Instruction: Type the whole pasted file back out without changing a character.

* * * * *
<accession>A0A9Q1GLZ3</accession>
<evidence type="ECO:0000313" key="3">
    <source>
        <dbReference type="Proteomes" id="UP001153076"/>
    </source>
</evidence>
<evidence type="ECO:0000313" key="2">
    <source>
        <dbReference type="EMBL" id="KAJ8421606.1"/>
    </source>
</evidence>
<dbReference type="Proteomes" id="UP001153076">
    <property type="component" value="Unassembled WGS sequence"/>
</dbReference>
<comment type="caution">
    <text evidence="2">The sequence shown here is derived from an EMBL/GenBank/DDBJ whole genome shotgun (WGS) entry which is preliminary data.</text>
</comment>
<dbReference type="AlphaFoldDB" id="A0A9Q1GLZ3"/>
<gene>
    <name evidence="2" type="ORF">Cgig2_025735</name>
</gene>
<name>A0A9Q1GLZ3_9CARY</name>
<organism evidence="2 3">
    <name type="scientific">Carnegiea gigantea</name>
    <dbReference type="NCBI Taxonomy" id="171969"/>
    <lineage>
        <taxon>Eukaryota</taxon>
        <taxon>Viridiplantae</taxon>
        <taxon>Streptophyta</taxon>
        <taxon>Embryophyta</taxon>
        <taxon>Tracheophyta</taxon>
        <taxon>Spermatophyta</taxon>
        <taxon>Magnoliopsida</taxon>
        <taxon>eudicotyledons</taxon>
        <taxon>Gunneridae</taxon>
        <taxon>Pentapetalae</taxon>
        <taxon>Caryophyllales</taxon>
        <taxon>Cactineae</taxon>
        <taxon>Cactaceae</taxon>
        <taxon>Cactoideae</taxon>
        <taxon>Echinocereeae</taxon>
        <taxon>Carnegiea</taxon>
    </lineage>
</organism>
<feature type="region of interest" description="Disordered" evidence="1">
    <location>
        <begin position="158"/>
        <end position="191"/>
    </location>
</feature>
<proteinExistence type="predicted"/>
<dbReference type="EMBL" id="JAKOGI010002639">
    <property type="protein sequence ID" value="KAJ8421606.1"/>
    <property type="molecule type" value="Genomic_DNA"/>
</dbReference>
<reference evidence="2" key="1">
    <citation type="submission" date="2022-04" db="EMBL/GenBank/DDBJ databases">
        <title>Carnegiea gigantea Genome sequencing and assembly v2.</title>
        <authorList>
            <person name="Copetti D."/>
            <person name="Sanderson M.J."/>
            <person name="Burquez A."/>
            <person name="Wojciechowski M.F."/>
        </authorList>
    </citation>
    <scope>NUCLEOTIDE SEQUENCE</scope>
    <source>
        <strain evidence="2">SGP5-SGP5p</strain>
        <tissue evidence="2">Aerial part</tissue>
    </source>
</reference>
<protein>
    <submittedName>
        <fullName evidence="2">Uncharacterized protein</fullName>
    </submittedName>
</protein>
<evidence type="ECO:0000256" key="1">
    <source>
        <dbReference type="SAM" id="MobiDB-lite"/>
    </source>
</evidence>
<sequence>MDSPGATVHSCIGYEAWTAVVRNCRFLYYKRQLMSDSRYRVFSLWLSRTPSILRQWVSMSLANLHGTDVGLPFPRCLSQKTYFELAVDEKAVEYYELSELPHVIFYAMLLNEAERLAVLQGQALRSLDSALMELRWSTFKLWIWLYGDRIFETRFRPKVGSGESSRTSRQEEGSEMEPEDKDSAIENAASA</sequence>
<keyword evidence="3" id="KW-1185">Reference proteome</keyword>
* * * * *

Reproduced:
<accession>A0A9Q1GLZ3</accession>
<evidence type="ECO:0000313" key="3">
    <source>
        <dbReference type="Proteomes" id="UP001153076"/>
    </source>
</evidence>
<evidence type="ECO:0000313" key="2">
    <source>
        <dbReference type="EMBL" id="KAJ8421606.1"/>
    </source>
</evidence>
<dbReference type="Proteomes" id="UP001153076">
    <property type="component" value="Unassembled WGS sequence"/>
</dbReference>
<comment type="caution">
    <text evidence="2">The sequence shown here is derived from an EMBL/GenBank/DDBJ whole genome shotgun (WGS) entry which is preliminary data.</text>
</comment>
<dbReference type="AlphaFoldDB" id="A0A9Q1GLZ3"/>
<gene>
    <name evidence="2" type="ORF">Cgig2_025735</name>
</gene>
<name>A0A9Q1GLZ3_9CARY</name>
<organism evidence="2 3">
    <name type="scientific">Carnegiea gigantea</name>
    <dbReference type="NCBI Taxonomy" id="171969"/>
    <lineage>
        <taxon>Eukaryota</taxon>
        <taxon>Viridiplantae</taxon>
        <taxon>Streptophyta</taxon>
        <taxon>Embryophyta</taxon>
        <taxon>Tracheophyta</taxon>
        <taxon>Spermatophyta</taxon>
        <taxon>Magnoliopsida</taxon>
        <taxon>eudicotyledons</taxon>
        <taxon>Gunneridae</taxon>
        <taxon>Pentapetalae</taxon>
        <taxon>Caryophyllales</taxon>
        <taxon>Cactineae</taxon>
        <taxon>Cactaceae</taxon>
        <taxon>Cactoideae</taxon>
        <taxon>Echinocereeae</taxon>
        <taxon>Carnegiea</taxon>
    </lineage>
</organism>
<feature type="region of interest" description="Disordered" evidence="1">
    <location>
        <begin position="158"/>
        <end position="191"/>
    </location>
</feature>
<proteinExistence type="predicted"/>
<dbReference type="EMBL" id="JAKOGI010002639">
    <property type="protein sequence ID" value="KAJ8421606.1"/>
    <property type="molecule type" value="Genomic_DNA"/>
</dbReference>
<reference evidence="2" key="1">
    <citation type="submission" date="2022-04" db="EMBL/GenBank/DDBJ databases">
        <title>Carnegiea gigantea Genome sequencing and assembly v2.</title>
        <authorList>
            <person name="Copetti D."/>
            <person name="Sanderson M.J."/>
            <person name="Burquez A."/>
            <person name="Wojciechowski M.F."/>
        </authorList>
    </citation>
    <scope>NUCLEOTIDE SEQUENCE</scope>
    <source>
        <strain evidence="2">SGP5-SGP5p</strain>
        <tissue evidence="2">Aerial part</tissue>
    </source>
</reference>
<protein>
    <submittedName>
        <fullName evidence="2">Uncharacterized protein</fullName>
    </submittedName>
</protein>
<evidence type="ECO:0000256" key="1">
    <source>
        <dbReference type="SAM" id="MobiDB-lite"/>
    </source>
</evidence>
<sequence>MDSPGATVHSCIGYEAWTAVVRNCRFLYYKRQLMSDSRYRVFSLWLSRTPSILRQWVSMSLANLHGTDVGLPFPRCLSQKTYFELAVDEKAVEYYELSELPHVIFYAMLLNEAERLAVLQGQALRSLDSALMELRWSTFKLWIWLYGDRIFETRFRPKVGSGESSRTSRQEEGSEMEPEDKDSAIENAASA</sequence>
<keyword evidence="3" id="KW-1185">Reference proteome</keyword>